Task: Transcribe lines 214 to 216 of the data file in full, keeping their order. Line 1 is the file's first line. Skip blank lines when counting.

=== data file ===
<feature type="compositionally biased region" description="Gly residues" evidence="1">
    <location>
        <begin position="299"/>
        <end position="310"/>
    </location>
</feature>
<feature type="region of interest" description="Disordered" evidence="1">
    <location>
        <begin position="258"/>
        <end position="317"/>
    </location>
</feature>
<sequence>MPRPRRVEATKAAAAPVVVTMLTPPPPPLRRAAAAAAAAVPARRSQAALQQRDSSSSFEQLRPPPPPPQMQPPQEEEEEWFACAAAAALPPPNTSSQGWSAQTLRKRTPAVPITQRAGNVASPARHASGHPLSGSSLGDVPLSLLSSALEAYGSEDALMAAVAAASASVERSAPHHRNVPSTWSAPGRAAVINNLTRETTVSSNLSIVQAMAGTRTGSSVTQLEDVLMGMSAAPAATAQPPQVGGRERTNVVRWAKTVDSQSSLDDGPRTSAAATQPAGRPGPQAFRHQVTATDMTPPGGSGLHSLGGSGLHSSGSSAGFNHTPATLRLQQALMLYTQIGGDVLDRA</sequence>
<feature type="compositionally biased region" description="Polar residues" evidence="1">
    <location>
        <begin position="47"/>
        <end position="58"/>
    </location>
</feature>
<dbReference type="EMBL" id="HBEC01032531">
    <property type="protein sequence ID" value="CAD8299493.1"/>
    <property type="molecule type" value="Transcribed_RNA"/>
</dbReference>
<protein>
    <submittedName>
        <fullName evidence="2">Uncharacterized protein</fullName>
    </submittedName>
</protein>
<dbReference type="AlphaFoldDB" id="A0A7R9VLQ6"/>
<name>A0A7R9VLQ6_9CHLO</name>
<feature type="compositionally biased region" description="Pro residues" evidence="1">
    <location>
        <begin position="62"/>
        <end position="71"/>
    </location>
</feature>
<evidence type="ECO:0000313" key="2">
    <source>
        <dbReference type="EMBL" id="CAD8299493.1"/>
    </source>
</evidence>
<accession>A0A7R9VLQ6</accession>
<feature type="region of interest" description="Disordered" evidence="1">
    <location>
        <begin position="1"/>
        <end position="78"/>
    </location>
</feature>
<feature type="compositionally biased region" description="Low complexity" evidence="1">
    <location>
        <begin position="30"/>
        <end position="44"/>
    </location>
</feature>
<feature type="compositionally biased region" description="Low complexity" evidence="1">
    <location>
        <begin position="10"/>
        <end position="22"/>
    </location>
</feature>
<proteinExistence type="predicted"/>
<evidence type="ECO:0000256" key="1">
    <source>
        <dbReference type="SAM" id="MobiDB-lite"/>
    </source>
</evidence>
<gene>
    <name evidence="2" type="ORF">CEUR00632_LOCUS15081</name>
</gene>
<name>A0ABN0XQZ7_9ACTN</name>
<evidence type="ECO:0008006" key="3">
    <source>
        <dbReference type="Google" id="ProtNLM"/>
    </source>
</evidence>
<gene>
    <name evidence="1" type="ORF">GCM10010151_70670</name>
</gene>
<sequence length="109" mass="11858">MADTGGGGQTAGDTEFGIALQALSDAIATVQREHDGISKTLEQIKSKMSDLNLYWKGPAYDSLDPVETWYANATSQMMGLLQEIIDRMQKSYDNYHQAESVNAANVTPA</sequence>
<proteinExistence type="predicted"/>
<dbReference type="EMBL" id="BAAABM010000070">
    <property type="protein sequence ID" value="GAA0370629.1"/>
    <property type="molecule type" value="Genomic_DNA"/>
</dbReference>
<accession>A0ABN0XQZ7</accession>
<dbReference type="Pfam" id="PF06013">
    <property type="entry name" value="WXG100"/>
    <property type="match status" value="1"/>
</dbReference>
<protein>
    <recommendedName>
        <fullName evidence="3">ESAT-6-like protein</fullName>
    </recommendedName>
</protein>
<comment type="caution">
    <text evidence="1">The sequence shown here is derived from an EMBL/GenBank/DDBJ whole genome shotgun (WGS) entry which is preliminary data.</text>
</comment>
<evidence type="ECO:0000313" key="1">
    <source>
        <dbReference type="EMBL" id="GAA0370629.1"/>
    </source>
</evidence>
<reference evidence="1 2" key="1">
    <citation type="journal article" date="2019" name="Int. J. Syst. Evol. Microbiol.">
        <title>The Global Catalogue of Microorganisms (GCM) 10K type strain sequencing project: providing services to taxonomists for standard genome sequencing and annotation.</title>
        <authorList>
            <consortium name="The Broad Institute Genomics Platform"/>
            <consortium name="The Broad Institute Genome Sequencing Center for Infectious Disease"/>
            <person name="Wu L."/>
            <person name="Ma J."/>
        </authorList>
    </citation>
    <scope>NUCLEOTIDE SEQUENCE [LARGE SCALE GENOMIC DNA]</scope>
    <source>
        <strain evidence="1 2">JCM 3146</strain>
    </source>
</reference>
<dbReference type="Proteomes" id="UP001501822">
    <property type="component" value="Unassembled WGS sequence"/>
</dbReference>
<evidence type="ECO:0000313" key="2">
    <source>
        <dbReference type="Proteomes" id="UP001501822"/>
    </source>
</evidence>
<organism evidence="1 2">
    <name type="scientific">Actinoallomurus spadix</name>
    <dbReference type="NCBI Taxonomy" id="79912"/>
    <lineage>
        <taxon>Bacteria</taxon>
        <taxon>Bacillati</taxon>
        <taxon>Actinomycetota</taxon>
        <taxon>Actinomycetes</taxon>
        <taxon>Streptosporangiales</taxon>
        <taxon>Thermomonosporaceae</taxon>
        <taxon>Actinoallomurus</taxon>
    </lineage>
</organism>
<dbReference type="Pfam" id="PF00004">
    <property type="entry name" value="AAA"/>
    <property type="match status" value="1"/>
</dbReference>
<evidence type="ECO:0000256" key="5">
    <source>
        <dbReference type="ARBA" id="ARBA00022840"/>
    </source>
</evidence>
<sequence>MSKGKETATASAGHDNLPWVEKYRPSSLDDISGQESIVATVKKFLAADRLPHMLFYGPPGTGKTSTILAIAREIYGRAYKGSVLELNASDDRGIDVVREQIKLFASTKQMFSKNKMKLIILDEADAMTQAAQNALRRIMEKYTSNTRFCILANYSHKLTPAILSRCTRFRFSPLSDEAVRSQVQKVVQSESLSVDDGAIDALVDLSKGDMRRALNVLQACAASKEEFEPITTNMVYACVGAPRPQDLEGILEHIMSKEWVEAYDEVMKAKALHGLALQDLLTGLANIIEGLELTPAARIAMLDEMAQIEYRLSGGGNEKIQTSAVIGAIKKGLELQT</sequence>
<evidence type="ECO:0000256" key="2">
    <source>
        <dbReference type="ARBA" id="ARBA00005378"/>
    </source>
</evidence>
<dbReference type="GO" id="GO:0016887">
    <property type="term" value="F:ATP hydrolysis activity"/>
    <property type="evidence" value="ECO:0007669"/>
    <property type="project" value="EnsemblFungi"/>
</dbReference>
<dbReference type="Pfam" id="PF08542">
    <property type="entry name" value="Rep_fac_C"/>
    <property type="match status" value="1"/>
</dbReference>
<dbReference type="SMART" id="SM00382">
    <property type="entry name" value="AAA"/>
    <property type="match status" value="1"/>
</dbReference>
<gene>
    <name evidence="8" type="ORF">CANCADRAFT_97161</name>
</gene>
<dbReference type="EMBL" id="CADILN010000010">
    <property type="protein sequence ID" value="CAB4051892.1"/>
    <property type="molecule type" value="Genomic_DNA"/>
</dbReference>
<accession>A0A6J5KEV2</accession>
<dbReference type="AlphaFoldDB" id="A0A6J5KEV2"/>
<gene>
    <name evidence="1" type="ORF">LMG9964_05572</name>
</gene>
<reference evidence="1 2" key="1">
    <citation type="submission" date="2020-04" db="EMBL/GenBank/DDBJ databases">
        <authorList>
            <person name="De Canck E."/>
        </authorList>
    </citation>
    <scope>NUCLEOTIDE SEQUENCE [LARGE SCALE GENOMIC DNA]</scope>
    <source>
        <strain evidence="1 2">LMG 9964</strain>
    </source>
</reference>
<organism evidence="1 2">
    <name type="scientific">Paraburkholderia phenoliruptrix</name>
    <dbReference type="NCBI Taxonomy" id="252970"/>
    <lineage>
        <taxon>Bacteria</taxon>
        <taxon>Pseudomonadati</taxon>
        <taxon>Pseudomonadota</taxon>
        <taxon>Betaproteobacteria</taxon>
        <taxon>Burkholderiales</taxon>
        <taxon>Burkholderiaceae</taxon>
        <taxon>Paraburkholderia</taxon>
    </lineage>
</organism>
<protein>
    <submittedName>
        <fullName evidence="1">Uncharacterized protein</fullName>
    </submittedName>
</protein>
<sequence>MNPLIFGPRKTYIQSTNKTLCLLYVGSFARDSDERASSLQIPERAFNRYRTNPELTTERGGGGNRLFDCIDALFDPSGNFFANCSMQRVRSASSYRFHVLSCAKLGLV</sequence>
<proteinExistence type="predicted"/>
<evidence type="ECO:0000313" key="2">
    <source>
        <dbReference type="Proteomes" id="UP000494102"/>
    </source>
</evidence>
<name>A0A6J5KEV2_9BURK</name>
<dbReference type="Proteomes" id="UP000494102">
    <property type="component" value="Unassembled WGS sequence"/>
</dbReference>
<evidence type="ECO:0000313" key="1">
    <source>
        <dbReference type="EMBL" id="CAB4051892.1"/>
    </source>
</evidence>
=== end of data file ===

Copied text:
</evidence>
<name>A0A6J5KEV2_9BURK</name>
<dbReference type="Proteomes" id="UP000494102">